Year’s Day.
Until then, God Rest you “merry” Gentle-friends
(remembering that the middle-English word “merry”
meant Peace).
Advocacy group to
host parish forums
THE Advocacy group is continuing
to host parish forums through
November 23. What's on tap:
November 2: J esus and the Minimum Wage - Bob Anderson will
lead a study of Matthew 20:1-16.
November 9: Par t One of Civil
Discourse in America: Finding
Common Ground for the Greater
Good. We will view an Episcopal
Church webcast guiding us in
reasoning sweetly together about
social issues rather than tearing
each other apart.
November 16: Par t Two of Civil
Discourse in America.
November 23: What have we
learned about our faith and civil
discourse. Where do we go from
Christmas shoeboxes
and food for families
ST. ANDREW’S will again collect
shoeboxes and food bags for
children and families living in the
Robert Morris Apartments for
Christmas. The collection will be
between Sunday, November 16 and
Sunday, December 14. Feel free to
share these projects with a friend or
another family! The posters with
names and information will be posted in church on November 16.
The Robert Morris Apartments
(RMA), in Morrisville are part of
the Bucks County Housing Group,
which is a private, non-profit social
service organization that provides a
wide range of housing and related
social services to homeless and low
-income families.
Their primary goal is to assist
families attain permanent housing
and financial security. The Penndel
Food Pantry is also
part of this group.
St. Andrew’s has
had a long term
association with
RMA, and the
food pantry.
For Christmas
shoeboxes: Select
a figure from the
Christmas tree at
the back of the
church, with the
name, age and
gender of a child.
Pick up a flyer
with instructions
and suggestions
for gifts. On the
Sign up Sheet,
please sign your
name beside the
name of the child
or children you
selected. Fill a
shoebox or small
gift bag with goodies, small toys,
mittens, knit hat, candy, pencils,
pens, toothbrush, and etc. Please
bring shoeboxes to church,
unsealed, with the nametag
leave at the back of the church on
Sunday or drop off anytime at the
parish office.
For holiday food bags: Pick up a
“Holiday Shopping Bag” and
“Snowman tag” from the wreath,
indicating a family and family size
on the tag. Fill the bag with canned
vegetables, instant potatoes, apple
sauce, stuffing mix, cranberry
sauce, gravy, hot chocolate mix,
Christmas cookies, dessert mixes
and etc. Feel free to add napkins
and candy canes, to make it more
festive! Also include a $25.00 gift
card for Giant grocery store, so they
can purchase a ham or turkey and
On Sunday, October 26, St. Andrew’s
joined more than 30 other area churches in
serving our community as part of The
Church Has Left The Building workday.
Parish members worked at the Clark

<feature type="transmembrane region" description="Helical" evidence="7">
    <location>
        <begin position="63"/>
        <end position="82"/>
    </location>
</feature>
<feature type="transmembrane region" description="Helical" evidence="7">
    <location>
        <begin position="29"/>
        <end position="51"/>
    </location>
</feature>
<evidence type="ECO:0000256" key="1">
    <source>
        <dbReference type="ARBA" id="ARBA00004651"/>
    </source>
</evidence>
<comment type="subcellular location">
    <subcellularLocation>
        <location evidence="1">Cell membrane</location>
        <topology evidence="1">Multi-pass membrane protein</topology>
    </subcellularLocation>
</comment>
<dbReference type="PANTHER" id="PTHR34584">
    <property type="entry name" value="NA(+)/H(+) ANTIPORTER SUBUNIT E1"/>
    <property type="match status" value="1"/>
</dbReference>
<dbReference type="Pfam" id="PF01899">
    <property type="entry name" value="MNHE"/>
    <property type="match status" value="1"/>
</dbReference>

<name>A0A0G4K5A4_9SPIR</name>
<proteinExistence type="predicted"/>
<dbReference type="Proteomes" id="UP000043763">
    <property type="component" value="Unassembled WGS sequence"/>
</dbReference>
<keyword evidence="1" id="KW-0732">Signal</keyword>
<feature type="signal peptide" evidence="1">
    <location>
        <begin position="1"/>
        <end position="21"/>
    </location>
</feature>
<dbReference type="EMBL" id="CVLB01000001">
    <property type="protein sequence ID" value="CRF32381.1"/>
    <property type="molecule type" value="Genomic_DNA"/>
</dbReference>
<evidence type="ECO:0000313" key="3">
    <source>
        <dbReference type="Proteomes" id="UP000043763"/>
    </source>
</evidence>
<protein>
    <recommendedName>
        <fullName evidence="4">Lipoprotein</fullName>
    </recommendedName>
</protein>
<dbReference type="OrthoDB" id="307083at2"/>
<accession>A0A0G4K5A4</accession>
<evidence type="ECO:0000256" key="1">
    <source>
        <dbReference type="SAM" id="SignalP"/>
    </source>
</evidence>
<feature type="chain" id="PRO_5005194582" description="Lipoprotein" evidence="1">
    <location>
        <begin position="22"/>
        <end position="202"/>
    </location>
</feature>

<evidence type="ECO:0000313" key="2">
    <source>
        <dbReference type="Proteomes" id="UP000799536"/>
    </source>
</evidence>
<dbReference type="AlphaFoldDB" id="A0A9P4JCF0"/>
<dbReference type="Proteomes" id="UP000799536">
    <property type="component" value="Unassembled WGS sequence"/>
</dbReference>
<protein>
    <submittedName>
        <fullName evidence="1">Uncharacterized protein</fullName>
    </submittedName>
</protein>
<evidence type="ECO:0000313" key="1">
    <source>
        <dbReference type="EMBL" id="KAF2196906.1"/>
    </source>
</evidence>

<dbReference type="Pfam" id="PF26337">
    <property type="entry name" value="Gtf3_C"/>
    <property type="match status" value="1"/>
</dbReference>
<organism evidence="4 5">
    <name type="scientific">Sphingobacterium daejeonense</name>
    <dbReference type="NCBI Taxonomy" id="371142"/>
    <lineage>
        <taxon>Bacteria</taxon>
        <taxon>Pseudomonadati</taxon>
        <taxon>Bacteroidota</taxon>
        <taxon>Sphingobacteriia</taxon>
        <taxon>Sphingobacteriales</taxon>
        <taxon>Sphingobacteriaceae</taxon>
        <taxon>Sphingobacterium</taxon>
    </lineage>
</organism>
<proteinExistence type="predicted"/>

Nature Center in Newtown (top), the
Garden of Reflection (cover), the Old
Library in Yardley and the Robert Morris
Apartments in Morrisville. Others worked
in the Parish House wrapping utensils for
the Trenton Area Soup Kitchen (above,
photo: John Sherrard). After the work was
completed a joint service of celebration
was held at Woodside Church, Yardley.
other perishable items. Put
everything in the shopping bag.
Bring “bags” to the church on
Sunday or leave at St. Andrew’s
House during the week.
Deadline for shoeboxes and Food
Bags is Sunday, December 14. Call
Ann Holland 215-428-3571 or
Doug Riblet 215-321-7920 if you
have questions.
a fond farewell
Our Homecoming Tailgate
Party featured team jerseys,
caps and, of course, hot
dogs and burgers.
And, top left, holy folders
and many other friends
gathered to offer Marge
Connors fondest wishes
on her move to an Episcopal retirement community
near Reading.
House for All Sinners and Saints
MEET Nadia Bolz-Weber. She stands 6’1” and is
covered with tattoos, including one of Mary
Magdalene. Like MM, she has been possessed by
demons — in her case alcohol, pot, and manicdepressiveness. She jokes like the stand-up comic she
once was and swears like a truck driver.
Bolz-Weber is now a Lutheran minister, pastor of the
House for All Sinners and Saints in Denver. How did
she get from pot to priest? Her bestselling book,
Pastrix: The Cranky, Beautiful Faith of a Sinner and
Saint, tells us. It is hilarious and sobering, profane
and holy.
of those newcomers. You can look around at
the 120 or so people gathered on any given
Sunday and think I am unclear what all
these people have in common. Out of one corner of your eye there’s a homeless guy serving communion to a corporate lawyer and
out of the other corner is a teenage girl with
pink hair holding the baby of a suburban
soccer mom.
At HFASS, all are welcome for “we are
simultaneously sinner and saint, 100 percent of both,
all the time.”
Bolz-Weber’s sacred journey begins with the gracious To my mind, this saint/sinner paradox is the bedrock
truth for building a faithful church and any real
community of a 12-step program and the suicide of
P.J., a friend possessed by alcohol and other demons. community. There are no individual exceptions to our
common sinful saintliness; no gospel gradations
When she and other recovering alcoholics gather to